Director: Martin McDonagh
Cast: Brendan Gleeson, Colin Farrell, Barry Keoghan, Kerry Condon
Runtime: 1 hr 54 mins
Rating: M18 (Nudity)
Released By: Walt Disney
Opening Day: 26 January 2023
Synopsis: Set on a remote island off the west coast of Ireland, THE BANSHEES OF INISHERIN follows lifelong friends Pádraic (Colin Farrell) and Colm (Brendan Gleeson), who find themselves at an impasse when Colm unexpectedly puts an end to their friendship. A stunned Pádraic, aided by his sister Siobhán (Kerry Condon) and troubled young islander Dominic (Barry Keoghan), endeavours to repair the relationship, refusing to take no for an answer. But Pádraic’s repeated efforts only strengthen his former friend’s resolve and when Colm delivers a desperate ultimatum, events swiftly escalate, with shocking consequences.
Writer-director Martin McDonagh’s ‘Three Billboards Outside Ebbing, Missouri’ was one of the best films of 2017, and we loved it for its mix of playful dark humour with a dash of grotesque violence. So it is with palpable anticipation that we awaited his follow-up, not least because it reunites the British-Irish filmmaker with his leading men from ‘In Bruges’. Alas, this tragi-comedy of friendship gone awry set in the 1920s on a fictional Irish isle of Inisherin somehow feels too slight, dull and under-developed, notwithstanding the solid pairing of Colin Farrell and Brendan Gleeson, and will leave you wondering just what the point of it all really was.
At the core of this fable is the falling out between two longtime best friends – the younger of the two is a sociable cow herder named Pádraic Súilleabháin (Farrell), a sweet and simple guy who lives with his smart and sensible sister Siobhán (Kerry Condon); the older of them is a melancholy fiddler named Colm Doherty (Brendan Gleeson), now in his 60s and fretting over the smallness of his existence. It is this resentment which presumably causes Colm forgo their daily routine at the village pub out of the blue, declaring to Pádraic when quizzed: “You didn’t do anything. I just don’t like you no more.”
So begins a chain of events largely seen from Pádraic’s point of view, not quite so different from the stages of grief – namely, denial, anger, bargaining and acceptance. As Pádraic cycles through these series of emotions, we also see the impact of it ripple through the small community they inhabit. Except for the occasional subplot involving the village delinquent Dominic (Barry Keoghan) and his brute dad Gary (Gary Lydon), this is pretty much a two-hander between Pádraic and Colm, and therefore falling on Farrell and Gleeson to anchor their respective characters.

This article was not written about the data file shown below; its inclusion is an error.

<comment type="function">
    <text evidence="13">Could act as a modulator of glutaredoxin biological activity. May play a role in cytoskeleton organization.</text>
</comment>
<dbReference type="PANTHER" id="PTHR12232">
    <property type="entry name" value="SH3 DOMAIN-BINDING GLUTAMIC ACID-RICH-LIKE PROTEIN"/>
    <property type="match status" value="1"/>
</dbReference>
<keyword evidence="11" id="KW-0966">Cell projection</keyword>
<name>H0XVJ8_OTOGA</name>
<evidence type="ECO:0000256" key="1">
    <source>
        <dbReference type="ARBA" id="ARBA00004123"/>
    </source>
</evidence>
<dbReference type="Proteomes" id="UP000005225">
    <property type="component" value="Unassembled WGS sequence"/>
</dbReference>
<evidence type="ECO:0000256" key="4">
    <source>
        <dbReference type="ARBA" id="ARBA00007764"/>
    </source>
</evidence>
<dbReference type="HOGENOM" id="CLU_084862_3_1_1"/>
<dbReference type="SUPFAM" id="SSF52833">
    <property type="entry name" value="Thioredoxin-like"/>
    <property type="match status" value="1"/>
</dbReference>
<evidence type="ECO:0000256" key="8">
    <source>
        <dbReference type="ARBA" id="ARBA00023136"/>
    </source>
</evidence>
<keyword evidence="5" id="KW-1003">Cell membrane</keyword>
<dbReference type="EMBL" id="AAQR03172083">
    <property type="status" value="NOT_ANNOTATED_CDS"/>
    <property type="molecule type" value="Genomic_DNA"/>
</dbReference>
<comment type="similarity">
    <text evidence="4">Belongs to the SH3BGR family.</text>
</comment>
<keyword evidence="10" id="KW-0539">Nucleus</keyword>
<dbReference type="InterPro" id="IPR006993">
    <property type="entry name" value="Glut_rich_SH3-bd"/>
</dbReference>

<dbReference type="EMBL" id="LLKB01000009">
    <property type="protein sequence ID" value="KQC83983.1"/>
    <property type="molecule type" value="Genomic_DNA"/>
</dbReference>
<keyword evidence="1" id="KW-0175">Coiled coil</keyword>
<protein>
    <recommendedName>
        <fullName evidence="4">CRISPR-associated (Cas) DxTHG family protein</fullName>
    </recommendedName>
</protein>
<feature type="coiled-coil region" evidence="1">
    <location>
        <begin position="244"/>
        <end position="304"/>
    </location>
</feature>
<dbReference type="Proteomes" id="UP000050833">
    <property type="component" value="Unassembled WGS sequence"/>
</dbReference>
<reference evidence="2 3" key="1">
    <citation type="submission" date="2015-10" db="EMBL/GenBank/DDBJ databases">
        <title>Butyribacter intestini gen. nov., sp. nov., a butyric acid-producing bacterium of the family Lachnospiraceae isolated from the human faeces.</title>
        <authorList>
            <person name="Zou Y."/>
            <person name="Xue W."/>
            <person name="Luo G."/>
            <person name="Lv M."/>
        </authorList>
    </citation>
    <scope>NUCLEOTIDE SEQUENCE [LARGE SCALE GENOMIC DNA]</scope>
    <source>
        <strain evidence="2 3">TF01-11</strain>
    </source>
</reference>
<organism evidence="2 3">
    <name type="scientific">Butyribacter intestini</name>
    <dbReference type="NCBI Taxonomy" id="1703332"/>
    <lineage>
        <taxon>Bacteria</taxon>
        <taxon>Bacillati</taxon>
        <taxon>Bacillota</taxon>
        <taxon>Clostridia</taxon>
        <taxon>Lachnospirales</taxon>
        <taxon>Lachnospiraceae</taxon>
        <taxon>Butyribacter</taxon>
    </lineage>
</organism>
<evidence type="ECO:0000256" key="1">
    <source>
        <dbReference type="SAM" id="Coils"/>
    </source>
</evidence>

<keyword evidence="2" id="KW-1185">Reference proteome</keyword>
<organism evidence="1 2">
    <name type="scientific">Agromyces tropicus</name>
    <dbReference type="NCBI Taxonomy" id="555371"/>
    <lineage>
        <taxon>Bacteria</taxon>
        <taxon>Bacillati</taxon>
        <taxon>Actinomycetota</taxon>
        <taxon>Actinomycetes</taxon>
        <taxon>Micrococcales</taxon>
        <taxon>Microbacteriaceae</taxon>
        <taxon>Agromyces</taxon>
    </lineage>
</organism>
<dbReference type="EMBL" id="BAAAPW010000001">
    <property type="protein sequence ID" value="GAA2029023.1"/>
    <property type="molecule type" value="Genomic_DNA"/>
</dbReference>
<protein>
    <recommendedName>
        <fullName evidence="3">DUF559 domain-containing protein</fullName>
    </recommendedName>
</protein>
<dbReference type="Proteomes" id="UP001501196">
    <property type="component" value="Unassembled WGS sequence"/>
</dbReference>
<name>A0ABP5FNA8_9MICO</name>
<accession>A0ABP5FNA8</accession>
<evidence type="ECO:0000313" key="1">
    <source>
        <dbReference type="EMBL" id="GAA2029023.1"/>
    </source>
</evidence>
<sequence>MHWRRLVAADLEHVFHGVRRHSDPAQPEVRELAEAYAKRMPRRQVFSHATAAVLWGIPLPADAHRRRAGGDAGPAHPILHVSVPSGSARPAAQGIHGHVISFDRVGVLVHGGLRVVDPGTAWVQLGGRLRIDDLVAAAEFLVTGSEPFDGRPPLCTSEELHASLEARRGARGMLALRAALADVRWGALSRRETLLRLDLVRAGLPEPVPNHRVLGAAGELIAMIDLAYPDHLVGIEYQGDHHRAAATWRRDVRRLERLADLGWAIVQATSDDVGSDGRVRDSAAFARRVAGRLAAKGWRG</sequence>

Anyone expecting some sort of shocking revelation why Colm had decided to ignore his best friend will be sorely disappointed; indeed, there is no such basis here, except for the fact that he simply wants to be left in peace to play his fiddle for the remaining 12 years he is convinced that he has to live. It isn’t just the suddenness that proves perplexing; even more so is Colm’s vow to cut off one of his own fingers every time Pádraic tries to speak to him. For Colm to do so just because he’s grown tired of his best friend sounds extreme to say the least.
To be fair, there are incidental pleasures to be had – the scenery is breathtaking, courtesy of Galway Bay’s rolling green hills and ravishing ocean views; the occasional but judicious use of a mysterious old lady called Mrs McCormick (Sheila Fitton) adds nicely to the quasi-magical fairytale; and the contrast between Pádraic and Siobhán is an excellent touch, especially as the latter proves herself to be a bright young woman deserving of much less provincial life that she longs for. And yet, these joys are not quite enough to compensate for the emptiness of the relationship between Pádraic and Colm, not when it is ultimately the crux of the entire movie.
So despite the anticipation and the hype given its accolades so far, we suspect ‘The Banshees of Inisherin’ will turn out hollow and pointless for many. There is simply not enough here to justify a whole film, with Colm less a character than a caricature, hardly believable or compelling in any way. It is still engaging and watchable all right, but coming after the much superior ‘Three Billboards Outside Ebbing, Missouri’, McDonagh’s latest is nothing more than a piece of fiction about an abruptly interrupted friendship set against a beautiful, isolated place..
(Too slight, dull and under-developed, Martin McDonagh's latest is a tragi-comedy that lacks depth, meaning or purpose)
Review by Gabriel Chong